Two General Atomics Aeronautical Systems MQ-20 Avenger unmanned air vehicles (UAVs) flew for multiple hours in coordination using the Skyborg autonomy core system as part of a test event on 26 October.
Skyborg is a software and hardware package designed to allow a variety of low-cost, loyal wingman UAVs to fly and carry out missions autonomously.
The recent flight test was conducted during the US Air Force’s (USAF’s) Orange Flag (OF) 21-3 Large Force Test Event at Edwards AFB, California, the service said on 29 October.
“The flight demonstrated matured capabilities of the [autonomy core system] that enabled two MQ-20s to fly autonomously while communicating with each other to ensure coordinated flight,” says the USAF. “Additionally, the aircraft responded to navigational commands, stayed within specified geo-fences, and maintained flight envelopes. Both aircraft were monitored from a ground command and control station.”
The Skyborg autonomy core system, developed by Leidos and owned by the US government, has also been demonstrated aboard a Kratos Defense UTAP-22 Mako tactical UAV.
The USAF sees Skyborg as the brains behind future “attritable” UAVs – a new class of low-cost unmanned aircraft that can be replaced at minimal cost if lost to combat attrition. For the service, that means a price between $2 million and $20 million per aircraft.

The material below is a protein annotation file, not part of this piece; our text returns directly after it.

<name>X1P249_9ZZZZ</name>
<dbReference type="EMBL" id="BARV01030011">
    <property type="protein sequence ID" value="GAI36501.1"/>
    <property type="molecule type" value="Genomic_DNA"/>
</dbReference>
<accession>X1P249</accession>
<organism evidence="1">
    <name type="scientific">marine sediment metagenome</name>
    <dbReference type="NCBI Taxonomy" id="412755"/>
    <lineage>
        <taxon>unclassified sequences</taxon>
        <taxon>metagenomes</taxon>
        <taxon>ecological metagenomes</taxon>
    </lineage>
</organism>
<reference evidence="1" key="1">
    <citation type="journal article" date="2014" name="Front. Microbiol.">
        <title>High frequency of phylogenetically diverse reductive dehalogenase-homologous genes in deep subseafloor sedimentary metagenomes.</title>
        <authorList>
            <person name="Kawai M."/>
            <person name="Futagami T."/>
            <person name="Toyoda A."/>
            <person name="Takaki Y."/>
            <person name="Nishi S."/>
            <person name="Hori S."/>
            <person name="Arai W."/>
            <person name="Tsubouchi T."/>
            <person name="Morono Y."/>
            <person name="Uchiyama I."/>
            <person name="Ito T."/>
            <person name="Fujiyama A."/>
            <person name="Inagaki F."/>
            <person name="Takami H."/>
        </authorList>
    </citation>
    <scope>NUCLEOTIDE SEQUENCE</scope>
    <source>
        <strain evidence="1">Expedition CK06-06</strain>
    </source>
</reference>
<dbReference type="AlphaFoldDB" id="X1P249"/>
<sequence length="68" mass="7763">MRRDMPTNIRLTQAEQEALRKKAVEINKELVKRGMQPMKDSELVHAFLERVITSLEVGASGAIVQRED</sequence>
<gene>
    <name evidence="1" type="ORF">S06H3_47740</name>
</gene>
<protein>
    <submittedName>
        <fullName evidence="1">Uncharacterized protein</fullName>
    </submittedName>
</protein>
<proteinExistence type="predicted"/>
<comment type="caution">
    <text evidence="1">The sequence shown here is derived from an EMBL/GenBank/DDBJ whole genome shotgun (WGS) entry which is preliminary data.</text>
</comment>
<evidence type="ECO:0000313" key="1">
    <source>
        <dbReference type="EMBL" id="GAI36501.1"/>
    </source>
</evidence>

The USAF envisions deploying attritable UAVs in support of manned aircraft, for example to conduct intelligence, surveillance and reconnaissance, tanker protection and air-to-ground strikes. The inexpensive price of the aircraft could enable the service to field large fleets of the type.
“Large force testing of autonomous unmanned-unmanned teaming is the natural evolution to fielding warfighter capability for the future fight,” says USAF Brigadier General Matthew Higer, 412th Test Wing commander at Edwards AFB.
The USAF says future experiments will test teaming between manned aircraft and multiple Skyborg-controlled UAVs.
The General Atomics Avengers used in the experiment also appear to have carried Lockheed Martin’s Legion Pod; sensor hardware that includes an infrared search and track (IRST) capability, according to an image released by the USAF. In July, General Atomics demonstrated one of its Avengers autonomously tracking and following multiple targets using the Legion Pod.
Experimentation with Avengers paired with IRST pods might indicate an interest by the USAF in using the UAV for high-value asset protection missions, such as guarding vulnerable in-flight refuelling tankers or airborne warning and control system (AWACS) aircraft.
In March 2020, General Atomics unveiled a conceptual UAV called “Defender”, intended to serve as an air-to-air missile platform for protecting large and slow-moving aircraft, such as tankers. That unmanned aircraft was based off the Avenger design.
It is thought that in early hours of a conflict with Beijing, China’s air force would try to knock out those types of aircraft. Destroying the USAF’s tankers would limit the reach of the service’s fighters and bombers. Shooting down AWACS aircraft would make it more difficult to spot Chinese aircraft and coordinate air battles.